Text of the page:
At the end of August 2019, Farfetch bought New Guards Group, the brand platform behind Off-White and a handful of other labels. The acquisition was expensive ($675 million in cash and stock) and it positioned Farfetch, who at the time earned the vast majority of its revenue as a digital platform for boutique retailers, to further invest in its own brands where it could capture much more margin. Off-White, the group’s clear breakout brand with Virgil Abloh at the helm, likely accounted for around 50% of New Guards’ $345 million in revenue from April 2018-2019 and a good portion of its $95 million in EBITA. 

The biggest risk of the deal, besides the strenuous cash position that it put Farfetch in (it had to take out a loan to make the acquisition) was how many other Off-Whites are out there. At the time we wrote

The other challenge is that there are not many Virgil Abloh’s in the world—people with a potent mix of taste, relevance, social credibility and digital marketing power. Assuming Off-White generates many times more revenue than New Guards’ second biggest brand, finding the next hit on his level will be hard, if not impossible. New Guards could say it doesn’t need to find another Virgil and instead just needs a dozen brands led by creative directors that are half of what Virgil is, which could work. However, managing so many different entities and finding powerful creative leaders to helm each brand creates a lot more operational complexity and is a less proven path.

Since the acquisition, New Guards further revealed its plan in January 2020, buying Ambush, the cult jewelry brand with an estimated $22 million in annual revenue, and then Opening Ceremony, the OG designer boutique, which probably earns about the same amount as Ambush. With Ambush, New Guards bought a functioning brand with plans to expand its product categories, while with Opening Ceremony the company bought the trademarks and enlisted its designers to help power the new manifestation. 

Both acquisitions were likely good deals—it’s hard to imagine that they cost more than one or two times revenue. But were they—along with other similar deals New Guards might be considering—worth it?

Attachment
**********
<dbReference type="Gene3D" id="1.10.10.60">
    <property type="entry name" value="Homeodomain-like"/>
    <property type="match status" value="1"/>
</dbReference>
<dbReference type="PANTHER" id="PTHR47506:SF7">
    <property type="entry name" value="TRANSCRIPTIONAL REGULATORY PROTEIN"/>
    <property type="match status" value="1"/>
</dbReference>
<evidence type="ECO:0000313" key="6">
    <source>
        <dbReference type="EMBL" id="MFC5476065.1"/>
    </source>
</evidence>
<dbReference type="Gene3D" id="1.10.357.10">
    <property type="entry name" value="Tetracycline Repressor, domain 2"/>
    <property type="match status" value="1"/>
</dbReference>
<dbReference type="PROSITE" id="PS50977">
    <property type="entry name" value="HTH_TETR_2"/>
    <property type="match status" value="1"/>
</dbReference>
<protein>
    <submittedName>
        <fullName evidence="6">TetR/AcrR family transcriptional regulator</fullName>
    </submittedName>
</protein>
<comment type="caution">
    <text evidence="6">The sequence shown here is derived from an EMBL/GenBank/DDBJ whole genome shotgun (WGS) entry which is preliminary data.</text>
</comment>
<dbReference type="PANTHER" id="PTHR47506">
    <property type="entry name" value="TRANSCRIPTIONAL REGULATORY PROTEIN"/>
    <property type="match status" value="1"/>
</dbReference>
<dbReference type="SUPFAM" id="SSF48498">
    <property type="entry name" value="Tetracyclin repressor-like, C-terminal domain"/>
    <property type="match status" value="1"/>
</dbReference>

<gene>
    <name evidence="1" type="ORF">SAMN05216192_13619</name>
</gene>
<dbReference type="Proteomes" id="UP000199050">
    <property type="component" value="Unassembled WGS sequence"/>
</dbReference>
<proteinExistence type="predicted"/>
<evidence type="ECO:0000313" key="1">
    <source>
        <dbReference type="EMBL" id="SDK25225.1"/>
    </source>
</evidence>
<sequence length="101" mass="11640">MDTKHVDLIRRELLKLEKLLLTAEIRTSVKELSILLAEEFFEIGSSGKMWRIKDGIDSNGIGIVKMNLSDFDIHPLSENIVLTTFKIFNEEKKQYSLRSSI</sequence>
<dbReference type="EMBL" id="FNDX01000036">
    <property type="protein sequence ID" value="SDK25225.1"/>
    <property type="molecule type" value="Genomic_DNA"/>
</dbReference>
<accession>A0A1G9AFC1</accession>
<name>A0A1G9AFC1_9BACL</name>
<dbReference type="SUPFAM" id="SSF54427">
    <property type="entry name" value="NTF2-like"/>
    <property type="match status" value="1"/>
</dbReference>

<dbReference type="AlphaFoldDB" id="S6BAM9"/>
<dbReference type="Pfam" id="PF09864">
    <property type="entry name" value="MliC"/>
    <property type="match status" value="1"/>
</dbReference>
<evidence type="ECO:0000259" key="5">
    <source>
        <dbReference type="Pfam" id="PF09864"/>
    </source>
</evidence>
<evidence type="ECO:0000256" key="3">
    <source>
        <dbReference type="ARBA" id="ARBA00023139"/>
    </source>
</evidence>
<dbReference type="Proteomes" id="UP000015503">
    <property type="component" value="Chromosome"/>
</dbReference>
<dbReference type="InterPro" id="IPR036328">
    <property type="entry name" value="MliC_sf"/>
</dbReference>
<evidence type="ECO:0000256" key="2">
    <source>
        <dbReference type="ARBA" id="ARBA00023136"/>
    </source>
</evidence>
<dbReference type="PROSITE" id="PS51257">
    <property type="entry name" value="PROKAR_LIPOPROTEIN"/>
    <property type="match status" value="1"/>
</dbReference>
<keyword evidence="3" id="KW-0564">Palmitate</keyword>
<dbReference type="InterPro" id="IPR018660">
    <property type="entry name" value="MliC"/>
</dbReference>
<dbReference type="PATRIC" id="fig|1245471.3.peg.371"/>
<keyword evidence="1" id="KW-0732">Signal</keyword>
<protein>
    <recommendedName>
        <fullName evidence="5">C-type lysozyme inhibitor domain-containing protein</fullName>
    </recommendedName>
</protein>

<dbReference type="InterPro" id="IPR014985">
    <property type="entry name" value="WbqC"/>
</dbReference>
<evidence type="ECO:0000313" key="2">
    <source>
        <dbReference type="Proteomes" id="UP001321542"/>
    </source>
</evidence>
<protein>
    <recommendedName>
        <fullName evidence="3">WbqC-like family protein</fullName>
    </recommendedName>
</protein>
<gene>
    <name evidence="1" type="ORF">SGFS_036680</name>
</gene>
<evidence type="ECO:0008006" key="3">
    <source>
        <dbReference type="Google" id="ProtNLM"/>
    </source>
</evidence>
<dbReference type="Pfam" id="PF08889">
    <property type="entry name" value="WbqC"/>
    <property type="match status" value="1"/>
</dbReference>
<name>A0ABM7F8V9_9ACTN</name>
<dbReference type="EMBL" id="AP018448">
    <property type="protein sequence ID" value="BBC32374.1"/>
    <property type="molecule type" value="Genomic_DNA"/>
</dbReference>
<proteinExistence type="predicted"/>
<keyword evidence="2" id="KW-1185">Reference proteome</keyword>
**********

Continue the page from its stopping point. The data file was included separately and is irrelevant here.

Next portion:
The limited results released so far are mixed: 

  • Farfetch reported that New Guards earned $190mm in revenue for the first half of 2019, which we’ll estimate was around $80mm in Q1 and $110mm in Q2, as Q1 is usually the slowest period of the year right after the holidays. 
  • At the time, 95% of this revenue was from wholesale and 5% was from direct sales. 
  • For Q3 we have to do some more math since Farfetch divided New Guards sales between what it calls “Brand Platform Revenue” for New Guards wholesale revenue and “Digital Platform Services Revenue” for Farfetch.com and the brand’s ecommerce sales, such as off–white.com. Thankfully, Farfetch said on its Q3 earnings call that New Guards revenue makes up just under 5% of its $1.4 billion in Q3 GMV, which puts New Guards GMV during the quarter at $70 million. 
  • Farfetch reported $63 million in Q3 revenue for New Guards wholesale, which would mean around $7 million in direct sales, bringing the 95:5 wholesale:direct split from the first half of 2019 to 90:10, a positive improvement. 
  • New Guards had a 55% gross margin in the first half of 2019, which dropped to 44% in Q3. A 9% drop in one quarter is quite significant, and even though the company blamed it on a shorter accounting period and increased freight costs, it’s not a good look.  

Even with the issues above, Farfetch said that the New Guards portfolio sold more in Q3 than any other brand combined, which it thinks will position the group for significant future growth. This is true, but Off-White likely makes up an overwhelming portion of that revenue, further proof of the structural risk Farfetch has in one brand that it does not fully control. 

As expected, there is no other Virgil Abloh floating in the ether, so the only choice New Guards has was finding smaller fish and hoping it could scale them. While there is definitely potential in long-tail brands—the Ambushes and Opening Ceremonies of the world—and the deals were likely quite cheap, early results continue to prove that Farfetch needs more breakout wins like Off-White to justify its acquisition of New Guards. Nothing but a maniacal focus on this goal will make the acquisition worthwhile. All of the other brands in the New Guards’ portfolio might keep growing, but it’s unclear if any will ever reach Off-White status. 

Simply acting as a bailout fund for faltering or slowly-growing labels will not get Farfetch to the place it desperately needs to be: profitable. Building breakout brands is the only option.